Things can never be simple when it comes to American players and transfers, especially transfers from clubs in the States to clubs over in the UK/Europe. Sure Landon Donovan’s loan to Everton was pretty straightforward, but that was by far the exception to the rule. Here’s an example of how American “transfers” usually go… from my point of view, of course.
Friday 12:00 PM/ET: I get a text message from Yanks contributor Neil (feel free to personalize this and insert the name of your very own friend). This text will say some version of “American to bigger club.” Donovan to Everton, Altidore to Sevilla, Brian Ching to Real Madrid, etc.
Friday between 12:01 PM/ET and 2:00 PM/ET: I do my research at some point in there and try to assess the level of realism and likelihood on the transfer rumor. Front page of soccernet.com? Buried deep in the team rumors section of The Daily Mirror? Something Neil wishfully dreamed after falling asleep in front of a FIFA videogame?
And wait for it.
By Wednesday at 2:00 PM/ET: The rumor falls apart for one of a variety of reasons. The club signs a European or South American to play the spot the Yank in question was supposed to fill. The Yank has trouble getting a foreign visa or work permit. The MLS doesn’t approve get on board with the move, often in cases when the player’s current MLS club does. The process drags and the transfer window closes. Often many of these factors come together to kill a move.
Houston Dynamo midfielder Stuart Holden is mired in his own transfer saga, and it seems the UEFA football gods had to get a little creative in order to mess up his seemingly done-deal move to Burnley. After about a month of heavy speculation on where he would land, Holden was set start a one week trial with the EPL club under manager Owen Coyle. Coyle and Burnley had presumably won the race amongst the mid to bottom-of-the-table English clubs for the services of the creative American. Holden’s week on trial would be merely a formality before the newly promoted Burnley inked the out-of-contract Scottish-born American.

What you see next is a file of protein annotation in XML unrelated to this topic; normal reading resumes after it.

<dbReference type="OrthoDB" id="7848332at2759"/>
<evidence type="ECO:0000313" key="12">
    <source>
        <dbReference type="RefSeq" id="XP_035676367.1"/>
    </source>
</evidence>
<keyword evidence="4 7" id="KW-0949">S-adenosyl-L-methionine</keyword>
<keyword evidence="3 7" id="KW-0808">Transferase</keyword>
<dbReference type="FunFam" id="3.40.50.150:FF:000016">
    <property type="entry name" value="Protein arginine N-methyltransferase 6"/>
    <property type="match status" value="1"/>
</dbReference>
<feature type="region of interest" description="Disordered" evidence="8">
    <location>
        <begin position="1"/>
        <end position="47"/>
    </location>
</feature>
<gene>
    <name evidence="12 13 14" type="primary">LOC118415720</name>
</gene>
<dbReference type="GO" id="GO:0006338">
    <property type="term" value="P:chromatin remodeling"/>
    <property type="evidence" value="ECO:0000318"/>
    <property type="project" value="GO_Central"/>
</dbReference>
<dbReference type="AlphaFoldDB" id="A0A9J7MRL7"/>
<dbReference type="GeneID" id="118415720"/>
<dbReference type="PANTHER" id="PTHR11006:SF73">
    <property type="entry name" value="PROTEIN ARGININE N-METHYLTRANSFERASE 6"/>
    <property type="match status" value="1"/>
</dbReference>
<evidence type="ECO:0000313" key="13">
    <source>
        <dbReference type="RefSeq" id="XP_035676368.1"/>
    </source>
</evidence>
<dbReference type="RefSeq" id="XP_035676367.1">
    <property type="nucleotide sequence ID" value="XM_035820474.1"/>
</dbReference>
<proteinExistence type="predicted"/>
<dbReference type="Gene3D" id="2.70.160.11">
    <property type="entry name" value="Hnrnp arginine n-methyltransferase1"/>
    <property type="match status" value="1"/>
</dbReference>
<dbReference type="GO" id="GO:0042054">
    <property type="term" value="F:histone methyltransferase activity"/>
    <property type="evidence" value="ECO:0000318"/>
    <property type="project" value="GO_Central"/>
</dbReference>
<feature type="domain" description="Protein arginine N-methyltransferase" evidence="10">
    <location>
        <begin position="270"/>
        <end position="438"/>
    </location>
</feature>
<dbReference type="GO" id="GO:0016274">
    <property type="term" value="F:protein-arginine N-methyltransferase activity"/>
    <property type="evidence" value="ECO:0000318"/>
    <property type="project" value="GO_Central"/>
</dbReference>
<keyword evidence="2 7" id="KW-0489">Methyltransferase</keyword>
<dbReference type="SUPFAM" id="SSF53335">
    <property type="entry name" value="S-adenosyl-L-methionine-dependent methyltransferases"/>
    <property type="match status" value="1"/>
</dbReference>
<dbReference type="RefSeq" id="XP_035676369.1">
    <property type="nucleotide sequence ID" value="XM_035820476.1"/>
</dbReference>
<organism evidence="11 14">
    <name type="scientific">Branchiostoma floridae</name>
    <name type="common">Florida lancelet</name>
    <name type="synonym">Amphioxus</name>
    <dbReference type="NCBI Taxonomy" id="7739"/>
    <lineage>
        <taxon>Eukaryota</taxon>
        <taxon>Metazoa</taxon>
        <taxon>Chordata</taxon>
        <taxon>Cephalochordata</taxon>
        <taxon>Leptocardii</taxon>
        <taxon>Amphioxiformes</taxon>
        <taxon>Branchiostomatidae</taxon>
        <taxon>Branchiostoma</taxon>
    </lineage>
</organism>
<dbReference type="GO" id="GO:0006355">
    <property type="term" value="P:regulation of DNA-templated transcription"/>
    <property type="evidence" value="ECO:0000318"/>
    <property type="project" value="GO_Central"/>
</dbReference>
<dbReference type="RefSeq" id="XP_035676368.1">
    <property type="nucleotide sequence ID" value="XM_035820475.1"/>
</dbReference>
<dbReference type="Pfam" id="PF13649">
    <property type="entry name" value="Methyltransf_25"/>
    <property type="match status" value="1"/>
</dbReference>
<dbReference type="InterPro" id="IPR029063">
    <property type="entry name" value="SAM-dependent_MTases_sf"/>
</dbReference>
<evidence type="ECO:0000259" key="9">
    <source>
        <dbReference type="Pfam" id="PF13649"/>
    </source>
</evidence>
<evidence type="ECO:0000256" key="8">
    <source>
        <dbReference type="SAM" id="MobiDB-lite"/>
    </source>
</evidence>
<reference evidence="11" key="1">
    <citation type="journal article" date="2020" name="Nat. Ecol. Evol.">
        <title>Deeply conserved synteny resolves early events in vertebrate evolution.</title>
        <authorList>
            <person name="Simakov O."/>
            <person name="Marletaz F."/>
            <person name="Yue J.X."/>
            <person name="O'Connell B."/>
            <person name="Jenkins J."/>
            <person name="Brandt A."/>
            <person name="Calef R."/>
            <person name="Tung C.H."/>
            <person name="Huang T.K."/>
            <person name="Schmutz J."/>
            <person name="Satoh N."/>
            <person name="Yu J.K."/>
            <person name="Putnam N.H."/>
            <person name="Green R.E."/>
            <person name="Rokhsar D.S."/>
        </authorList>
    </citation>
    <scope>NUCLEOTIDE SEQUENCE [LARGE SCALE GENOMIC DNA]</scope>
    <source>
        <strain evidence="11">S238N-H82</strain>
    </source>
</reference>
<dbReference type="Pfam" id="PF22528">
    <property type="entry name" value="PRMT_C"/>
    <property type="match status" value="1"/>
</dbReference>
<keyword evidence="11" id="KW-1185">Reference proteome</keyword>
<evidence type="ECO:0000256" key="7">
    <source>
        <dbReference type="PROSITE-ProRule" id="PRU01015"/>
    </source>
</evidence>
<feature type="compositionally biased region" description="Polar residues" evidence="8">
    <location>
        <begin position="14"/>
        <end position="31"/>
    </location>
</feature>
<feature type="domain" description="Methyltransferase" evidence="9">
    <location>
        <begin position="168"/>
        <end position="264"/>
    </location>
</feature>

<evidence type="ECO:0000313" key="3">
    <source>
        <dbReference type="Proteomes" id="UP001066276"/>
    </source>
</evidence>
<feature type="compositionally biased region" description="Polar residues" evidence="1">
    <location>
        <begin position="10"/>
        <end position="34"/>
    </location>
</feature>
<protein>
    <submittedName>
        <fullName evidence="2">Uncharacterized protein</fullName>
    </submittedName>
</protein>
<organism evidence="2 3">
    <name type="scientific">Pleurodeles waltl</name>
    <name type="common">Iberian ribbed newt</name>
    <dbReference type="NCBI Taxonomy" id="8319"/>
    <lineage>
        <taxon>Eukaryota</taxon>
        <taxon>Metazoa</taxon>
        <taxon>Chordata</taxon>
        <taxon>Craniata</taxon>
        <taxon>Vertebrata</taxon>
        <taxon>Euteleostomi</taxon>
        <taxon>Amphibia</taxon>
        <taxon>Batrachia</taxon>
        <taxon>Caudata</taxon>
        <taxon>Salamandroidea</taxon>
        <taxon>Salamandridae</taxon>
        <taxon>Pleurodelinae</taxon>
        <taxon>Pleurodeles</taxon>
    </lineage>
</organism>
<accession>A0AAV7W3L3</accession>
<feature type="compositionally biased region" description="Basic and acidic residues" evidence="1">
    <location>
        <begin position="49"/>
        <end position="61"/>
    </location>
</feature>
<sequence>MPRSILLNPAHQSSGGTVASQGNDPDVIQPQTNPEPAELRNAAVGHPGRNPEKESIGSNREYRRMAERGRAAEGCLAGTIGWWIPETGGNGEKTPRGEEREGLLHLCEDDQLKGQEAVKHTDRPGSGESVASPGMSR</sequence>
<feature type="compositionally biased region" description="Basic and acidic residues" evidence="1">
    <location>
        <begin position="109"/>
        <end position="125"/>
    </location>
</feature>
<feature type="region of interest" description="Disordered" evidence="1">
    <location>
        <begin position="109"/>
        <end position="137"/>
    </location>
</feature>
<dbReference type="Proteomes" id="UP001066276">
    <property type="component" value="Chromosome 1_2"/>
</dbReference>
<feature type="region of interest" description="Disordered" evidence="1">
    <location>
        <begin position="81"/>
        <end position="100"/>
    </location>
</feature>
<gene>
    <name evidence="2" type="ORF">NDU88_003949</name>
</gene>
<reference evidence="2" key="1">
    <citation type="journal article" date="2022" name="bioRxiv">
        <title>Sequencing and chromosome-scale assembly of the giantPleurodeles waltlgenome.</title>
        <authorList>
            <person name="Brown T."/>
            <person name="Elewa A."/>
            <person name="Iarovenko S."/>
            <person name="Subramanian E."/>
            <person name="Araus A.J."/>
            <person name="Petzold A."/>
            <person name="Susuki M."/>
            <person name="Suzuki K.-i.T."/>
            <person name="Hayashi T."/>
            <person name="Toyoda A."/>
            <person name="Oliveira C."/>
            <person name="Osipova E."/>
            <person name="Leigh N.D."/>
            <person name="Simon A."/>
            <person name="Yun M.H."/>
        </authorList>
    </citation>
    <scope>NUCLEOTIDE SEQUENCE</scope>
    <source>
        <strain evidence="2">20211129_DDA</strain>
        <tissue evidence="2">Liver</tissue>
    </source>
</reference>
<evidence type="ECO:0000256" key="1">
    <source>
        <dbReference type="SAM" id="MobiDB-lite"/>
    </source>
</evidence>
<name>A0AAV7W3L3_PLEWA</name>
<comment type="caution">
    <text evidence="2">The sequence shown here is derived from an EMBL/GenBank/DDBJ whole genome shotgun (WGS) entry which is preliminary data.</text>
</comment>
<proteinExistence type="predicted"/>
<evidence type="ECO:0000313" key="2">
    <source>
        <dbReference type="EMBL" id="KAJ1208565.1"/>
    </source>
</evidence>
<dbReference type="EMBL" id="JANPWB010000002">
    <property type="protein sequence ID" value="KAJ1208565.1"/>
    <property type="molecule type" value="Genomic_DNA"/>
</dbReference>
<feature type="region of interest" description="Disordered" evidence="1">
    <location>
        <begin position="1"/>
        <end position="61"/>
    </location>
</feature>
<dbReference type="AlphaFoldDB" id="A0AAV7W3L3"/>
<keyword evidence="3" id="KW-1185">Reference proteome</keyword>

But a management job offer from the Premier League mainstay Bolton Wanderers changed everything for Holden and his situation. Burnley manager Owen Coyle made the jump (down in the standings) to Bolton and took trialist Stu with him. Bolton’s a bigger club than Burnley, not much of a better club right now, but bigger and richer for sure. So the move makes sense for Coyle, but changes the dynamics of our American getting that contract offer.
Coyle didn’t want to lose the player he had been courting, but is Bolton Wanderers’ owner Eddie Davies prepared to pony up some cash and sign Holden so soon after buying himself a new manager? Does BW general management already have a different idea on where they’ll be spending their team personell money this transfer window? Surely the player needs of the two teams can’t be identical, then again what lower table English team couldn’t use the offensive quality and creativity that Holden offers.
And in moving to a larger club it’s worthy to mention that manager Coyle is under more pressure and scrutiny than he was at Burnley, especially with Bolton currently hanging out in relegation territory. In his mind can he really afford to make his first acquisition an American who is still on the fringes of the U.S. starting XI. Major League Soccer stars aren’t exactly household names in Britain.
I’m rooting for Stu, and I really hope this opportunity doesn’t fall apart for him, but don’t hold your breath; it may be awhile before we see him taking on Premier League opposition.